Etymology
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merger (n.)

1728 in legal sense, "extinguishment by absorption," originally of real estate titles, from merge (v.), on analogy of French infinitives used as nouns (see waiver). From 1889 in the business sense "extinguishment of a security for a debt by the creditor's acceptance of a higher security;" not common until c. 1926. General meaning "any act of merging" is by 1881.

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Cimmerian (adj.)
late 16c., "pertaining to the Cimmerii," an ancient nomadic people who, according to Herodotus, inhabited the region around the Crimea, and who, according to Assyrian sources, overran Asia Minor 7c. B.C.E.; from Latin Cimmerius, from Greek Kimmerios. Homer described their land as a place of perpetual mist and darkness beyond the ocean, but whether he had in mind the same people Herodotus did, or any real place, is unclear.
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land-shark (n.)
"person who cheats or robs sailors ashore," 1769, from land (n.) + shark (n.). Smyth ("Sailor's Word-book," 1867) lists the types as "Crimps, pettifogging attorneys, slopmongers, and the canaille infesting the slums of seaport towns." As "land-grabber, speculator in real estate" from 1839. In both senses often in Australian and New Zealand publications during 19c.
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authentic (adj.)
Origin and meaning of authentic

mid-14c., autentik, "authoritative, duly authorized" (a sense now obsolete), from Old French autentique "authentic; canonical" (13c., Modern French authentique) and directly from Medieval Latin authenticus, from Greek authentikos "original, genuine, principal," from authentes "one acting on one's own authority," from autos "self" (see auto-) + hentes "doer, being," from PIE root *sene- (2) "to accomplish, achieve." Sense of "real, entitled to acceptance as factual" is first recorded mid-14c.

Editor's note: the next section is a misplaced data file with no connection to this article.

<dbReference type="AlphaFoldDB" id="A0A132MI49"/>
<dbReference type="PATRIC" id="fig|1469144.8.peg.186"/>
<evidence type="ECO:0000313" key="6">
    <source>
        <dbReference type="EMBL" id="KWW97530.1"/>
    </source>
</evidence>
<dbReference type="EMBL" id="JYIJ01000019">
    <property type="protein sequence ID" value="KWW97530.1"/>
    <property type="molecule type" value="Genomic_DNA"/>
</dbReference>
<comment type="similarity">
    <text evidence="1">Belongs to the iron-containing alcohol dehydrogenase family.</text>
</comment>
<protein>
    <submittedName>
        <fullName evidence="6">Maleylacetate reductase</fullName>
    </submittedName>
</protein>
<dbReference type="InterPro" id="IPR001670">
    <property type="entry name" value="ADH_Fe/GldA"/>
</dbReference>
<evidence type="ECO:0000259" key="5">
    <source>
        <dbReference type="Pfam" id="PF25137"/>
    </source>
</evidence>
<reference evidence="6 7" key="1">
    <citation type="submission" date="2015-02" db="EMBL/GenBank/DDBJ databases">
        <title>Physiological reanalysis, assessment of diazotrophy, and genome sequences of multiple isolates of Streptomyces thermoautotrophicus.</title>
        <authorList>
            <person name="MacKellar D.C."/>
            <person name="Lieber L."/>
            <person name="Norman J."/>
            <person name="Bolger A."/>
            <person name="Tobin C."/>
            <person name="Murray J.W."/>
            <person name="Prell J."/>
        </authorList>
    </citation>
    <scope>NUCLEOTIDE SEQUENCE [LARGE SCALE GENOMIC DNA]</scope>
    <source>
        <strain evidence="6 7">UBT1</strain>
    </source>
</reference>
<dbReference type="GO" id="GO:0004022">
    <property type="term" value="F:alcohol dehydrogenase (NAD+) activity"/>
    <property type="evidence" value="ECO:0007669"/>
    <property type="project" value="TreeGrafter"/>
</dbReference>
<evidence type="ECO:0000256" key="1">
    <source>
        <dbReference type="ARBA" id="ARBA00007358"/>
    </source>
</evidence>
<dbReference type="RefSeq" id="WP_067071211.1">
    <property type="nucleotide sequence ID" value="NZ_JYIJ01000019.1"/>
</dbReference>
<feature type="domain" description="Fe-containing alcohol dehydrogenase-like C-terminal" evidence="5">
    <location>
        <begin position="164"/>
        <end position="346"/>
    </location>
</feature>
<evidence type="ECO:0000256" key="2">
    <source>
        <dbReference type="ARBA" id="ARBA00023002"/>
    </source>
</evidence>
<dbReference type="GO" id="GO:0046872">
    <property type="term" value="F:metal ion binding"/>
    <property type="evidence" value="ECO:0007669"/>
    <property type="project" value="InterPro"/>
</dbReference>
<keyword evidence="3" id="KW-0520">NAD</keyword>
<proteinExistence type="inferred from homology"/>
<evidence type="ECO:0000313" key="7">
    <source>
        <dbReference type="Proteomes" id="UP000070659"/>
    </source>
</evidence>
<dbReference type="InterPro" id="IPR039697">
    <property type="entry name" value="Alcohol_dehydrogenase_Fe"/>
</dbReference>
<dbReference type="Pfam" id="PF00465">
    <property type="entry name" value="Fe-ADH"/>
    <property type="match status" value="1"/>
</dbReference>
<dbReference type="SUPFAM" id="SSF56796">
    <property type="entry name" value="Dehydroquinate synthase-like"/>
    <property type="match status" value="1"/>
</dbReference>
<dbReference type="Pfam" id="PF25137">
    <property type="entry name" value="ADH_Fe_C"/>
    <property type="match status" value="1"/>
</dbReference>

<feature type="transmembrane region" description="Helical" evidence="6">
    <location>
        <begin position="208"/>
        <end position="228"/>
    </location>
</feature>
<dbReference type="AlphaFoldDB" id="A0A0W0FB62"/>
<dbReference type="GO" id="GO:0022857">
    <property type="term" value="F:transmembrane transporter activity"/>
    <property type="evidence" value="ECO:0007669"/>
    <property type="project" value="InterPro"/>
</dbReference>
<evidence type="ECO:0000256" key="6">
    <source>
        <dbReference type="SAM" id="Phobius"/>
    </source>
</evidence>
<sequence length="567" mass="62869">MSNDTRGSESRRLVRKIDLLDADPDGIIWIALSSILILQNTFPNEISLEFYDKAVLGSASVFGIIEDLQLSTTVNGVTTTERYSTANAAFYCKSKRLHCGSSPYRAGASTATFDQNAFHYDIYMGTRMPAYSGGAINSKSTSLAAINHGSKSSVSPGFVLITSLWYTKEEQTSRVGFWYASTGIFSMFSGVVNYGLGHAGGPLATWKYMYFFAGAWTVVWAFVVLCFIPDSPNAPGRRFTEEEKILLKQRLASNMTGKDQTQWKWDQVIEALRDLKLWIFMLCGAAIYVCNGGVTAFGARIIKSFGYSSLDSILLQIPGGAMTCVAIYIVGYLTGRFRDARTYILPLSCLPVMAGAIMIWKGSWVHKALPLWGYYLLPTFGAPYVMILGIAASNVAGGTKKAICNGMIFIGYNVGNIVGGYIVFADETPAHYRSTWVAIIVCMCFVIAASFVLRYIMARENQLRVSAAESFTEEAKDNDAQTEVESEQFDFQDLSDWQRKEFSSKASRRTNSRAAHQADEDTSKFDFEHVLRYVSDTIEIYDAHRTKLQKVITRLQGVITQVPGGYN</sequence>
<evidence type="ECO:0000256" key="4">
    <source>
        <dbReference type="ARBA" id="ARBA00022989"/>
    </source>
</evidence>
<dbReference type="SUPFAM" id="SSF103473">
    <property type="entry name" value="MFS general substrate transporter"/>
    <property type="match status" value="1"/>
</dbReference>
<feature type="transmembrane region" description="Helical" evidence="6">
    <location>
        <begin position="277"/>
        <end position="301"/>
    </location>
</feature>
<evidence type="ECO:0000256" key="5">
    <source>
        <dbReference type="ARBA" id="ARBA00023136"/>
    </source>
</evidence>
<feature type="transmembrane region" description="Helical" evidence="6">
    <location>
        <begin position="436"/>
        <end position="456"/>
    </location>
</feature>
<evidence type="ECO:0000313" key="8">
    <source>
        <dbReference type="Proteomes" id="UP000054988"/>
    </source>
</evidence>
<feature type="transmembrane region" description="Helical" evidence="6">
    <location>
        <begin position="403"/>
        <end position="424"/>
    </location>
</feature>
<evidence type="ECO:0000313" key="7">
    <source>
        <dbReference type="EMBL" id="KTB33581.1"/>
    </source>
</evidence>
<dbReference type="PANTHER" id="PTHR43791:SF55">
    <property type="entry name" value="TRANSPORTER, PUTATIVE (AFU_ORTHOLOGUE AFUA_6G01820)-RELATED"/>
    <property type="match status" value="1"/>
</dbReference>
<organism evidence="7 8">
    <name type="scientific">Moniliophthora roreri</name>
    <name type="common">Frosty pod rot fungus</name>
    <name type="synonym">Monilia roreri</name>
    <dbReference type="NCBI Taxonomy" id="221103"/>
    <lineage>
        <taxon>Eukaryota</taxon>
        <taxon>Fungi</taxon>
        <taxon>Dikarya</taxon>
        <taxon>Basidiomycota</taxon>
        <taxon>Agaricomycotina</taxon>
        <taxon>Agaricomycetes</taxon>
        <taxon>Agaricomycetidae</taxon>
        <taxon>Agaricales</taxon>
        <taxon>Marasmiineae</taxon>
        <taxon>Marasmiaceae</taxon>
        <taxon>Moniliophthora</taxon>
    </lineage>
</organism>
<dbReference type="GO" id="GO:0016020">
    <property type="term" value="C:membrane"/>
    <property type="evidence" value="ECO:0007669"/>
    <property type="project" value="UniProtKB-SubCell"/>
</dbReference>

Traditionally in modern use, authentic implies that the contents of the thing in question correspond to the facts and are not fictitious (hence "trustworthy, reliable"); while genuine implies that the reputed author is the real one and that we have it as it left the author's hand (hence "unadulterated"); but this is not always maintained: "The distinction which the 18th c. apologists attempted to establish between genuine and authentic ... does not agree well with the etymology of the latter word, and is not now recognized" [OED].

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heather (n.)
early 14c., hathir, from Old English *hæddre, Scottish or northern England dialect name for Calluna vulgaris, probably altered by heath, but real connection to that word is unlikely [Liberman, OED]. Perhaps originally Celtic. As a fem. proper name little used in U.S. before 1935, but a top-15 name for girls born there 1971-1989.
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tug (n.)
mid-14c., in reference to some part of a harness;" c. 1500 as "act of pulling or dragging," from tug (v.). Meaning "small, powerful vessel for towing other vessels" is recorded from 1817. Phrase tug of war (1670s) was originally figurative, "the decisive contest, the real struggle," from the noun in the sense "supreme effort, strenuous contest of forces" (1650s). As an actual athletic event, from 1876.
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self-sacrifice (n.)

"sacrifice of what commonly constitutes the happiness of life for the sake of duty or higher motive," 1650s; see self + sacrifice (n.). Adjective self-sacrificed attested from 1711. Related: self-sacrificing.

Self-sacrifice goes beyond self-denial in necessarily including the idea of surrender, as of comfort, inclination, time, health, while being also presumably in the line of a real duty. [Century Dictionary]
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simon-pure (adj.)

1815, from the true Simon Pure "the genuine person or thing" (1795), from Simon Pure, name of a Quaker who is impersonated by another character (Colonel Feignwell) in part of the comedy "A Bold Stroke for a Wife" (1717) by Susannah Centlivre, English dramatist and actress. The real Simon Pure is dealt with as an impostor in the play and is believed only after he has proved his identity.

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realistic (adj.)

1829, of art, literature, etc., "true to reality, exhibiting realism in description or representation;" 1831 as "involving a practical view of life" (opposed to idealistic); see realist + -ic. Related: Realistically.

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